Monday, 4 July 2016


Following the success of a film for television aired in March 2015 on German private channel Sat.1 (1), crime comedy Einstein is due to return this fall as a full 10-episode series. 

Actor and singer Tom Beck (Alarm für Cobra 11 - Die Autobahn Polizeï ) stars as Felix Winterberg, great-great grandson of Albert Einstein and scientific genius himself, who unwillingly ends up as a police consultant.

Felix "Einstein" Winterberg, aged 33, teaches theoretical physics at this university. He also works for CERN (2) and on a new source of energy based on dark matter. To stay active 21 hours a day he's an heavy user of amphetamines. When Felix learns that he has Huntington's disease (like his father) and will probably not live past age 40, he tries to empty the medicine chest of his doctor! Elena Lange, a cop, arrests him on the way to the hospital for her 8-year old son Leon, who needs a pacemaker.

After Winterberg unexpectedy proves himself to be useful to the police while under arrest, Elena's boss Tremmel blackmails the scientist to assist them about the explosion of a flat rented by presumed terrorists. Felix deduces that they were actually drug dealers and teams up with a reluctant Lange on the case. Someone tries to poison him, his computer is hacked, his turkish dealer (and good friend) is murdered and a mysterious asian agent steals his notes.

Far from being another procedural with the inevitable eccentric sleuth, Einstein (the TV movie) is surprisingly enjoyable. Thanks mainly to Tom Beck's irresistible performance as the flawed genius, both hilarious and (a little) touching. He's surrounded by a solid cast, starting with Annika Ernst as Elena Lange and the talented Rolf Kanies as Stefan Tremmel. South African-born actress Haley Louise Jones plays forensic specialist Kirsten Maybach.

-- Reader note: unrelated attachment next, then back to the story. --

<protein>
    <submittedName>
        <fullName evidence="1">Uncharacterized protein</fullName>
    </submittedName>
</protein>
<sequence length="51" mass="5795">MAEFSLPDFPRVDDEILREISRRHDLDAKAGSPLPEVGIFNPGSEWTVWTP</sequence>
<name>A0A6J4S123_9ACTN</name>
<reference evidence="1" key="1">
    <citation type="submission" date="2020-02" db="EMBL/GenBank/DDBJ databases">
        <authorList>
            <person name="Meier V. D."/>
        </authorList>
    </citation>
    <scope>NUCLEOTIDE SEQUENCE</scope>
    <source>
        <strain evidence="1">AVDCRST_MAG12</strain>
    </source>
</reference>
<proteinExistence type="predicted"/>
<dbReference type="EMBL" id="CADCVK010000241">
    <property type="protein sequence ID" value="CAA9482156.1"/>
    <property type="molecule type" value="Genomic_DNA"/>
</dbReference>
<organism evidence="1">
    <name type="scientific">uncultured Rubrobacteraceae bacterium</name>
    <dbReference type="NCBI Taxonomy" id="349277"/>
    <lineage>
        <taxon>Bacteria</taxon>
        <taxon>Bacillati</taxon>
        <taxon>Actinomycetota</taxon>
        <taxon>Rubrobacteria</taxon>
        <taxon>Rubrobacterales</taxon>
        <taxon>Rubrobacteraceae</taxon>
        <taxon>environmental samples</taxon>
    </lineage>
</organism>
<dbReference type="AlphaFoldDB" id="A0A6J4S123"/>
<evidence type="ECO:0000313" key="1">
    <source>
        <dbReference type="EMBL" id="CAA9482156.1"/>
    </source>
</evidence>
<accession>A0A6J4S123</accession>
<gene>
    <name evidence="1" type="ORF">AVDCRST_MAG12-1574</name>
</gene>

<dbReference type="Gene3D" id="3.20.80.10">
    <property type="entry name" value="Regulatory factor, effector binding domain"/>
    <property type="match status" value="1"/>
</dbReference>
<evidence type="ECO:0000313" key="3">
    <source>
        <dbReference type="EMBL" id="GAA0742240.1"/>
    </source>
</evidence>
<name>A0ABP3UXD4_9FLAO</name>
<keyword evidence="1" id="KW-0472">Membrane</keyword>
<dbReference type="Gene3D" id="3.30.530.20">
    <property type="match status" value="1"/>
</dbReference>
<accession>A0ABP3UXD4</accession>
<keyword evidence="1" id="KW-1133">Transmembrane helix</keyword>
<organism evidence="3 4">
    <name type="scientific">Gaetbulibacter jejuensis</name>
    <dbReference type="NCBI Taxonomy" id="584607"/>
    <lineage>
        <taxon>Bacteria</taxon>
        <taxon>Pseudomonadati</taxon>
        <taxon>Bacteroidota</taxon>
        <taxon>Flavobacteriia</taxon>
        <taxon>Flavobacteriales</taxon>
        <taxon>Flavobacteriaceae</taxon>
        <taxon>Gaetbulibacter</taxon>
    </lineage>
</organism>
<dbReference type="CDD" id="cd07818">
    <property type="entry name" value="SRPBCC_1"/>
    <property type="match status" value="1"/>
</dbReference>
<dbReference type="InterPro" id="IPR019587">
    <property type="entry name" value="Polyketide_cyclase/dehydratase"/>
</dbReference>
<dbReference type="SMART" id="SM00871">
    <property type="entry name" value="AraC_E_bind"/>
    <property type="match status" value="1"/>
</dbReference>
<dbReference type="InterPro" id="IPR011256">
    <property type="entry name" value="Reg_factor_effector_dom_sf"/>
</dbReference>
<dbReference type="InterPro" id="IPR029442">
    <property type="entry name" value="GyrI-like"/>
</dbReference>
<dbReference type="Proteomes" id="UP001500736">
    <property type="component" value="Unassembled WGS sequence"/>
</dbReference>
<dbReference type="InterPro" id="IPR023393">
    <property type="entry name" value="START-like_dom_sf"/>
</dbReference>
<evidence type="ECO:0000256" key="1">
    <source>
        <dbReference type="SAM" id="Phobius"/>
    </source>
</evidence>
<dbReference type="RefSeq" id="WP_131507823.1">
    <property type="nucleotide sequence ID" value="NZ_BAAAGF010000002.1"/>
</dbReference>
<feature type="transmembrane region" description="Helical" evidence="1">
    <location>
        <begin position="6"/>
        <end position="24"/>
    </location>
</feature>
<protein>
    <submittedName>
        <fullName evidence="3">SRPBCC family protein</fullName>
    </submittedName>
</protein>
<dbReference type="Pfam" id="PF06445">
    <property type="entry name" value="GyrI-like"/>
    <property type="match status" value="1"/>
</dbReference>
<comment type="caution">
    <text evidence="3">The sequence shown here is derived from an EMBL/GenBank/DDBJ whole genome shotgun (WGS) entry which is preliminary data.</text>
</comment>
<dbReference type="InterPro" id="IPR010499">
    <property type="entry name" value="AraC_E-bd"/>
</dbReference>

Beck, who played Ben Jäger in Alarm für Cobra 11 from 2008 to 2013, is joined by two other familiar faces from the RTL show: Mark Keller (Weigert) and Katrin Heß as Felix's student Caro. Also starring Jonathan Jakobbson (Leon Lange), Laura Berlin, Constantin von Jascheroff, Hubertus Hartmann (University dean Middelberg), etc. Written by Matthias Dinter & Martin Ritzenhoff and directed by Thomas Jahn, Einstein doesn't take itself seriously at all. It's more fast-paced comedy than a copycat of Elementary, which is certainly better like that as TV wasn't in a desperate need for a new police consultant.

Produced by Zeitsprung Pictures for Sat. 1. Till Derenbach exec produces. Dominik Frankovski & Michael Souvignier are the producers. Music composed by Karim Sebastian Elias. Einstein is distributed by Red Arrow International (Der letzte Bülle). In France, private channel M6 aired the TV movie in September 2015 as Équations criminelles.

(1) We mentioned Einstein on this blog at the time  but didn't review it due to unforeseen circumstances.
(2) Conseil Européen pour la Recherche Nucléaire. 

Thursday, 30 June 2016


Goodnight Mister Tom (1998) is a wonderful film for television based on a children's novel by English author Michelle Magorian first published in 1981. Starring the great John Thaw (Kavanagh QC, Inspector Morse), it is available on DVD in France since the end of last year thanks to Koba Films and L'atelier d'images.
At the beginning of World War II, children from London are evacuated to the countryside. Tom Oakley, a lonely and grumpy old man who lives in an English village, is forced to look after one of the evacuees: a 9-year old shy boy named William Beech. Tom finds out that William is beaten by his mother, an extremely religious woman. He provides him with new clothes and teaches him how to read and write when the village schoolteacher, Mrs Hartridge, learns the child's illiteracy.